Chartboost aims to make mobile game developers more profitable by expanding the monetization options for its Kiosk program, where developers and publishers can tap each other to generate more excitement about each other’s games. The company is essentially becoming a better matchmaker for advertisers.
The whole system is designed so that developers can keep more money in their own pockets, rather than spending money on ad networks that promote games to mobile users. Under the Kiosk program, major mobile game publishers Gree, Booyah, Kabam, and Crowdstar will purchase ads so they can gain more users. Developers can approach those publishers and get them to advertise their games within the developers’ own. For example, Crowdstar, which specializes in mobile games for girls, might choose to advertise within the game of a developer with the same target audience.
Each of those major publishers will have multimillion-dollar ad campaigns, said Maria Alegre, the chief executive of San Francisco-based Chartboost, in an interview with GamesBeat. And they will spend their money within Chartboost’s network. Effectively, Chartboost matches small developers with bigger publishers, and that generates money for the former. Publishers like the ability to reach users who are playing small developers’ games because the same group is likely to enjoy the big publishers’ releases, too. Alegre said the company launched the Kiosk program with Pocket Gems in March and TinyCo in July.
“We give developers more freedom and control [with] how they make money,” said Alegre. “It’s a place for advertisers to say, ‘Hey, I have all this money. Who wants it?’”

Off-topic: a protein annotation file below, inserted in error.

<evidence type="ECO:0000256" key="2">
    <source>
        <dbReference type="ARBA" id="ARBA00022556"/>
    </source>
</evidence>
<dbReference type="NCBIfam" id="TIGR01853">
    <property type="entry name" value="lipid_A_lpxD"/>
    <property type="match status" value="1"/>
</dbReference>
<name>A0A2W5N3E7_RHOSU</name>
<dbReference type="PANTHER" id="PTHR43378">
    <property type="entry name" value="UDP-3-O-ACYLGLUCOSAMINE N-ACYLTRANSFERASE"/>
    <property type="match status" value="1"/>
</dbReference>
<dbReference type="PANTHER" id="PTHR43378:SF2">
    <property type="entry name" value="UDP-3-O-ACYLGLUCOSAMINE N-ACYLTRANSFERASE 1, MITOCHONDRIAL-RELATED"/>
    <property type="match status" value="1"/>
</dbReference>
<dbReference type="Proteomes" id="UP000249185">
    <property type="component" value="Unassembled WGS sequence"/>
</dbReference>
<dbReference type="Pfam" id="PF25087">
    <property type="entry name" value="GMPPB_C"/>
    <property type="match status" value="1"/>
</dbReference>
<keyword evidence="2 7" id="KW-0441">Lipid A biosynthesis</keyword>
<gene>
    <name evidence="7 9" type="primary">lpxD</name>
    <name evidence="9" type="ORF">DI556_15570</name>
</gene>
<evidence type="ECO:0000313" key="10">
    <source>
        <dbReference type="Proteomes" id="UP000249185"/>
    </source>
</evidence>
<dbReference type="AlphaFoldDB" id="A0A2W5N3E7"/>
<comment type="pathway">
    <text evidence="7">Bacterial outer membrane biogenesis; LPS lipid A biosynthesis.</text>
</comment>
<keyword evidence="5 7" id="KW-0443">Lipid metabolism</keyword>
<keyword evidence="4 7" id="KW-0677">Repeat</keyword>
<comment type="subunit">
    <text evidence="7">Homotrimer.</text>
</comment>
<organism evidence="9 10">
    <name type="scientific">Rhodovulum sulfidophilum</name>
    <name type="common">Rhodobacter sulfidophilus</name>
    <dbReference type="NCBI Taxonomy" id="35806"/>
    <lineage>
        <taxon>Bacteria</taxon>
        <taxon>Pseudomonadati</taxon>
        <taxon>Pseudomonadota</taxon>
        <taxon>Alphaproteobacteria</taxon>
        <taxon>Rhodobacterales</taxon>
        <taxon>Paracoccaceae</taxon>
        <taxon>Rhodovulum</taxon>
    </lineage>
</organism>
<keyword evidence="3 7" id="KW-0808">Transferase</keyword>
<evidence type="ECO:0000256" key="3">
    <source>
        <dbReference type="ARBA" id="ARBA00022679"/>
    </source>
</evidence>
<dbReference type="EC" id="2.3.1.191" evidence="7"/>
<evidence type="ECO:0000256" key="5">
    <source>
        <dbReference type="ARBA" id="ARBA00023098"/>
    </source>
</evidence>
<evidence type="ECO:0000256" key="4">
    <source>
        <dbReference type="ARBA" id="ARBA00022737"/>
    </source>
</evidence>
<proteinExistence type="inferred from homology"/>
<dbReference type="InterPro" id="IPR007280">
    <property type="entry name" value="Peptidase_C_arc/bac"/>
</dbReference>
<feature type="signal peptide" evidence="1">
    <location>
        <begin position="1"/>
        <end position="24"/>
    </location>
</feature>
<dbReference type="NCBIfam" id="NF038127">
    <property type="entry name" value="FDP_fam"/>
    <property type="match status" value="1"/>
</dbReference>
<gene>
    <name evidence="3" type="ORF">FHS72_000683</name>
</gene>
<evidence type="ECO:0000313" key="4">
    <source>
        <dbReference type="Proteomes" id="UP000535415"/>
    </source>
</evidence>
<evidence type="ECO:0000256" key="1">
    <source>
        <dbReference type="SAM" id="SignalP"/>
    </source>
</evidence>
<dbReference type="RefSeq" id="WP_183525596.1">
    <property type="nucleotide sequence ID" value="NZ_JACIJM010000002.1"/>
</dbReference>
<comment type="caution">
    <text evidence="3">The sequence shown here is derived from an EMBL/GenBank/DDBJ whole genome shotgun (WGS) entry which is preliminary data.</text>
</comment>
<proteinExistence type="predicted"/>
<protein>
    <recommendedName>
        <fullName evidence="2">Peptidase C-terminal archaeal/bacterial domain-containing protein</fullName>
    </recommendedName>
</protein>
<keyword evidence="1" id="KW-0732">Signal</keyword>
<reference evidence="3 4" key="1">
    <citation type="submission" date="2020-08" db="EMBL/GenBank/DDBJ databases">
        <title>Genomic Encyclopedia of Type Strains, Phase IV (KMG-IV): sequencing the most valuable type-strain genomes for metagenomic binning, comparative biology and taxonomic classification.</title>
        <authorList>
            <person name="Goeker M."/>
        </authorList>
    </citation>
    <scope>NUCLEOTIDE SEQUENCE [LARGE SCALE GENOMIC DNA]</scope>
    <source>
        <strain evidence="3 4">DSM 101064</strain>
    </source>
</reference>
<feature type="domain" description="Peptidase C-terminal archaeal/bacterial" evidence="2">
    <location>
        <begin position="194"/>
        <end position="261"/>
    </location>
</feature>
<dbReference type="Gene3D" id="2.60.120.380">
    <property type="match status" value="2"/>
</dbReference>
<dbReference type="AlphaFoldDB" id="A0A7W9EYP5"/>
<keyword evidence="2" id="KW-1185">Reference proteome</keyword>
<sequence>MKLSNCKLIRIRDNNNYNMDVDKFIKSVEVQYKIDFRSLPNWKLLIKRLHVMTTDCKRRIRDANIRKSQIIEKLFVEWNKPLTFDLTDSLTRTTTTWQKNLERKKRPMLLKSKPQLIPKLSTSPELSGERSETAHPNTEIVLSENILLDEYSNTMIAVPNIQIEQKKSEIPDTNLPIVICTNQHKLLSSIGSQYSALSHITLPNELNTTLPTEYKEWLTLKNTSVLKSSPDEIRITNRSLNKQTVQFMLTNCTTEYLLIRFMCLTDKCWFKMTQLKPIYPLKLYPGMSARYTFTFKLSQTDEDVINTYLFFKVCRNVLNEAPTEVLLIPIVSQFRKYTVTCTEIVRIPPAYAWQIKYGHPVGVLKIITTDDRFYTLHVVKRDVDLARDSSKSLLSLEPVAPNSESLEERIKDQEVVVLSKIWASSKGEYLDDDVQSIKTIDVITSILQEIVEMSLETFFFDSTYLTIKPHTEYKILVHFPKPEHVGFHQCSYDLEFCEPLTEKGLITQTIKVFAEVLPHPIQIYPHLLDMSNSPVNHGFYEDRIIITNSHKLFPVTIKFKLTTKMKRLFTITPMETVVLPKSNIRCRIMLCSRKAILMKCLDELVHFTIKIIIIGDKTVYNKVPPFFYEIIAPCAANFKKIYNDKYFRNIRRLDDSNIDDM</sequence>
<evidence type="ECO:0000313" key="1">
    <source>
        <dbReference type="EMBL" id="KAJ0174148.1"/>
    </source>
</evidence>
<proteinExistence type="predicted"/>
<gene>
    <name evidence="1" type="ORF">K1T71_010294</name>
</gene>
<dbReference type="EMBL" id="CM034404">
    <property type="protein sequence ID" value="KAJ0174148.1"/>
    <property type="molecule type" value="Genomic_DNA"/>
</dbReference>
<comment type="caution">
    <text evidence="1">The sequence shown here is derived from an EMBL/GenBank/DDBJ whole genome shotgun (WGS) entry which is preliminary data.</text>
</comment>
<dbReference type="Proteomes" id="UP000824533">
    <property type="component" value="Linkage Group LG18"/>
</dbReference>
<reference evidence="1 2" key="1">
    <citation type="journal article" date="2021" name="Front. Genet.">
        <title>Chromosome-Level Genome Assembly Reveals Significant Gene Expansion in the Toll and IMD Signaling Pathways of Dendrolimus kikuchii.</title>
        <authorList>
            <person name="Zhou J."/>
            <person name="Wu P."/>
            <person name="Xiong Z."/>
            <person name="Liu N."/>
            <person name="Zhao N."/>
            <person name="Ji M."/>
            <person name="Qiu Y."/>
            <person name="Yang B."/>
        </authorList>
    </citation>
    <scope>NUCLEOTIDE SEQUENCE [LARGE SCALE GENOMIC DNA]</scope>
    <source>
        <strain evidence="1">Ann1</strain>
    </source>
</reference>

Each small developer also gets a chance to build strategic relationships with larger mobile game companies. Crowdstar will offer a total of $1 million to members of Chartboost’s network. It will pay that money for advertisements in the smaller developers’ games, with up to $50,000 paid to each company. Kabam will allow developers to earn up to $30,000 by promoting its games in the month of September. Gree will offer $3.50 per install, with no revenue cap, so that small developers can send players to Gree’s games, including the hit titles Zombie Jombie, Dino Life, Modern War, Crime City, and Kingdom Age.
Booyah, meanwhile, will offer up to $2 cost per installs for No Zombies Allowed and MyTown2. Chartboost operates a Direct Deals Marketplace with a network for game developers to connect and negotiate advertising deals. Developers can test advertising campaigns with thousands of games, identify the best performing partners, and find the best fit for direct deals without parties having to pay 30 percent to an independent ad network. Chartboost’s network has more than 5,000 mobile game developers already, and those developers host more than 3 billion game sessions per month. That means there are a lot of eyeballs that will see ads displayed via Chartboost’s network. The company reaches more than 105 million unique users in 100 countries.
Chartboost has raised $2 million from Translink Capital, SK Telecom Ventures, and XG Ventures. It was founded in 2011 and has 28 employees.
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